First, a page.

Emotions with Investing (My biggest loss revealed!)

How to deal with losing money and how to leave emotions at the door.

This is a big deal in the world of investing, hundreds of books talk about emotions in investing and how your psychology can affect your profitability.

Losing money sucks and can be infuriating on the other hand making money feels like we’re on top of the world and we know everything about investing. Both are dangerous mindsets. I’ve lost money in the Stockmarket and I’ve made money, I try to keep level headed with my emotions and learn from both scenarios. I’ll give you a few examples.

I’ve lost 90% of my money before. In fact it can be argued that I still am losing 90% of my position because I haven’t sold it yet. XLMedia (XLM) was a company I saw lots of positive news about roughly 3 years ago and researched it myself and was happy with what I found, lots of potential growth opportunities. I then looked at the technicals and saw a strong, steady increase in price over a fair period of time, backed by a healthy amount of volume. I ended up buying XLM at its all time high and within 6 months I lost 50% and since then it has slowly but consistently fallen, leading to a 90% loss in my position.

This was unbelievably frustrating because I did my due diligence like I normally do and was happy with my decision. Unfortunately, the existing revenue streams they had started to dry up and they struggled to capitalise on their new growth opportunities.

It’s safe to say I treated this as a very important lesson, a £600 lesson. I learned to always set a stop loss on large positions and to have slightly more diversification within my position allocations. I’ve only ever lost money on 4 trades during my 7 years of investing. The other 3 ranged from 5%-20%. This was my first loss and my biggest. I think it’s safe to say I have learnt from my very expensive lesson.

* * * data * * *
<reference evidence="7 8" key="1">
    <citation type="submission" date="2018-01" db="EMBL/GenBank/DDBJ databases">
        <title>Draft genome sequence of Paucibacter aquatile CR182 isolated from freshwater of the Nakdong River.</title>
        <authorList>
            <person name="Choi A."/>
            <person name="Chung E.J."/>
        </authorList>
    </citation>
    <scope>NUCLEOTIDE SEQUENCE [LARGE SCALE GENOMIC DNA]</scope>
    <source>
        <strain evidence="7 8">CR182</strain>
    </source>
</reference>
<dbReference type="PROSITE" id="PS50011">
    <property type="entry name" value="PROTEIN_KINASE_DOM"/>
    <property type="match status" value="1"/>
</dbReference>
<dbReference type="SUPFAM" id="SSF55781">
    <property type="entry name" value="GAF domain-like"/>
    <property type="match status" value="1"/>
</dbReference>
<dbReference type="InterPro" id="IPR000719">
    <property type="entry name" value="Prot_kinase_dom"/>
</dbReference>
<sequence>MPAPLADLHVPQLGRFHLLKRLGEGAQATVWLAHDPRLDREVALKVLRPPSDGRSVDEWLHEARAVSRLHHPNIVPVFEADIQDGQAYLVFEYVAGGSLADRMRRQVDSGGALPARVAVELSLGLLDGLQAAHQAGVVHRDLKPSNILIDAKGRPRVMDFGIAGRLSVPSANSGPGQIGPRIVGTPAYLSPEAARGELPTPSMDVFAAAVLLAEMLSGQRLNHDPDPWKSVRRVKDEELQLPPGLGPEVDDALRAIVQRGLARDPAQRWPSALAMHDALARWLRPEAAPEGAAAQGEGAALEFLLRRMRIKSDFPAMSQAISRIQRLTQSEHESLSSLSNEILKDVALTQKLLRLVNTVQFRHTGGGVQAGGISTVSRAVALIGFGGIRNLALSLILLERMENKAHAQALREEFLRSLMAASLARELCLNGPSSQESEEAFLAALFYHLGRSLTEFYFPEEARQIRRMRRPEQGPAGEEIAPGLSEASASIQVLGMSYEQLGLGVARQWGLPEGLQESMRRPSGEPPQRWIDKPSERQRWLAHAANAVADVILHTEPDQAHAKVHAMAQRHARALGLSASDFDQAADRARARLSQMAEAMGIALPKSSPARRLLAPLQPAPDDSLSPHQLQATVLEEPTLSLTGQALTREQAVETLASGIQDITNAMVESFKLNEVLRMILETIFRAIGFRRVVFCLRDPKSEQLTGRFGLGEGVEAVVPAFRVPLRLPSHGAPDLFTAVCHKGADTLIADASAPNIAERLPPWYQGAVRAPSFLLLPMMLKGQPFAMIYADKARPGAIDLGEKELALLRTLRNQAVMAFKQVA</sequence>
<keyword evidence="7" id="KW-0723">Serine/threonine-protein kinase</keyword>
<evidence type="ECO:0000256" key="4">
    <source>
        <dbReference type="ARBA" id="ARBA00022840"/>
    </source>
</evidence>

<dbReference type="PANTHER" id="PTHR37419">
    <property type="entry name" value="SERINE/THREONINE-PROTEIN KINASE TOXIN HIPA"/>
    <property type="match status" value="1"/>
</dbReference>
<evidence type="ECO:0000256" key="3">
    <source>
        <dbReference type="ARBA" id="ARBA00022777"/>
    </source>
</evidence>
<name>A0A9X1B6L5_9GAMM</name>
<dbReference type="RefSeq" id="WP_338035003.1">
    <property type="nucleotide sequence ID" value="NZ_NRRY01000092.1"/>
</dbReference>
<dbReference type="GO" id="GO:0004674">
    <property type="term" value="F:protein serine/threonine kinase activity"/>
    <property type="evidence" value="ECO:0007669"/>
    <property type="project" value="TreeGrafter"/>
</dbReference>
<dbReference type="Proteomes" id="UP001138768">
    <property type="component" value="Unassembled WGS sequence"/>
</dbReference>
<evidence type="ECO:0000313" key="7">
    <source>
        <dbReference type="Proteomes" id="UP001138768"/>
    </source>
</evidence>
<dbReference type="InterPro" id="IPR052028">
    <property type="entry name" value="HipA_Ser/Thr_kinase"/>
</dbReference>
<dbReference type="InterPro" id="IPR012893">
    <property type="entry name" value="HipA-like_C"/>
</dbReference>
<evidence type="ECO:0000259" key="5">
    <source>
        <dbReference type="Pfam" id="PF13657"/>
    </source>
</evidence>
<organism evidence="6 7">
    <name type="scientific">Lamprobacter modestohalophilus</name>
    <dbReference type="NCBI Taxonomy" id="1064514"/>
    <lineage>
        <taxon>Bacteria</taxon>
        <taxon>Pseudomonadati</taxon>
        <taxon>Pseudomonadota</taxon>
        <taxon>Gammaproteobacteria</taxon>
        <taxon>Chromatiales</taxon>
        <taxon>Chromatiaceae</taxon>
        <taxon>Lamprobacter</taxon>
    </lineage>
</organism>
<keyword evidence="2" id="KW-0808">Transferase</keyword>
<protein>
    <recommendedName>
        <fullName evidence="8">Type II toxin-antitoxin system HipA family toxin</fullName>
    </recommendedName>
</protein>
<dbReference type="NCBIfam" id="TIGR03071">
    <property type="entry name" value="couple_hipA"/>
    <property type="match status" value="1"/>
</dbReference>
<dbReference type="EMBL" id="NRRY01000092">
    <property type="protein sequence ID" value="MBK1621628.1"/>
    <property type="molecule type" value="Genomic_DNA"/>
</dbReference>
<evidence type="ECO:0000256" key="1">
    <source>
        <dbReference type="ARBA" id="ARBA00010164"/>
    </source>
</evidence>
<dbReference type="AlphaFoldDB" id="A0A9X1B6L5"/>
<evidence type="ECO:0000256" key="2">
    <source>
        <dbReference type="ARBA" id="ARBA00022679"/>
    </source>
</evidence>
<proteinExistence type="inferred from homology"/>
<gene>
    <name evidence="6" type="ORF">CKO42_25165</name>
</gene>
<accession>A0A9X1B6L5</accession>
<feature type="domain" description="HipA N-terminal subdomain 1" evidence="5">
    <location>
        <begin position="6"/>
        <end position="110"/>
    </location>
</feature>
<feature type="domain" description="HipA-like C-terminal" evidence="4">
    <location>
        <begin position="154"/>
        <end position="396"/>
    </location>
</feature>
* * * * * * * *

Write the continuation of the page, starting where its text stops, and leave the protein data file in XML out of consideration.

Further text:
I’ve managed to claw 8% of the position back

After losing big money like this it is very easy to slip into the gamblers mentality of reloading and going all in but that never works out, so it’s best to accept the loss, learn from it and move on. Don’t try to force anything. I know this may not be as easy as it sounds for some people but you almost have to filter real money from investing money. To me £600 used for investing feels very different than having £600 in the bank. £600 in the bank feels like a lot and you can almost think of all the things you can buy with it whereas £600 for me to invest feels like £60, because I know investing is extremely beneficial so for some reason in my head, using money for investing feels so much easier to part ways with than it does for spending. Thinking of money this way helps me when I lose or make money because it doesn’t actually feel as much as it is if you know what I mean.

Conversely, when making a lot of gains with an investment it is easy to become overconfident and think you have the Midas touch. This is a very good way of losing money, overtrading once you’ve had a big winner. That’s why my mentality of investing money feeling smaller than spending money is useful, because I don’t think of my gains as big as they actually are.

Now more than ever it is important to not be overconfident in the market, yes it is easy to make money but at some point that will change. Don’t be overconfident, take your emotions out of investing. Be organised and clinical. Have a plan and stick to it.

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